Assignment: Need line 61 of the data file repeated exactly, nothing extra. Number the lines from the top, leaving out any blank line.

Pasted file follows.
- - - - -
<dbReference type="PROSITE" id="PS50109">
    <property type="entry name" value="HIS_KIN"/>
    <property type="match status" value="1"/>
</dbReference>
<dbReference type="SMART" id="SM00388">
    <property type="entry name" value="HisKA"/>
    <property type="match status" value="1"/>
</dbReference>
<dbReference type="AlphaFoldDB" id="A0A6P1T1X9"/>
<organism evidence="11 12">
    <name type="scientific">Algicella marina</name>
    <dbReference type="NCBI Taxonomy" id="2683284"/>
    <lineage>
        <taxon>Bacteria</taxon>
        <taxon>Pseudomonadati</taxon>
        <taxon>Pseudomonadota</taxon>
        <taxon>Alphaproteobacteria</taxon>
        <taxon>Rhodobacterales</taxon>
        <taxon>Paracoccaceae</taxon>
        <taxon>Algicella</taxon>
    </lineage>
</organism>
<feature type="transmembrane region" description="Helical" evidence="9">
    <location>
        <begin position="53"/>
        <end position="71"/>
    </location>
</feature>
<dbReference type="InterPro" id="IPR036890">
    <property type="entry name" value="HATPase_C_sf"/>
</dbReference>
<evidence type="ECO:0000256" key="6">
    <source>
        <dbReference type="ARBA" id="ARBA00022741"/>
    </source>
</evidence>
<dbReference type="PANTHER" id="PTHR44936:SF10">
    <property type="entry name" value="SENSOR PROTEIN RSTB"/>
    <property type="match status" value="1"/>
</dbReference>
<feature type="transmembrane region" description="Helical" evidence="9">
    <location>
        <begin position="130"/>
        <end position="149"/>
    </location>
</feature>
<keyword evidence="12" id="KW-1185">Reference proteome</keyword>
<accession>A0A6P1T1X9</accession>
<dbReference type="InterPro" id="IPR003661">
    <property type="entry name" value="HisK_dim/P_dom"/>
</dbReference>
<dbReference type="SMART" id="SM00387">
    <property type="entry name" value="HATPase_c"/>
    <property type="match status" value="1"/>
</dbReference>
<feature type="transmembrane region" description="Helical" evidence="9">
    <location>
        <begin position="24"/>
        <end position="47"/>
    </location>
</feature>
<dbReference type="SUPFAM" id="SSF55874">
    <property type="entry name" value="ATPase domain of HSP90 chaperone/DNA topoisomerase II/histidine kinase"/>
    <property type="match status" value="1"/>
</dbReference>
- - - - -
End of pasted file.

</feature>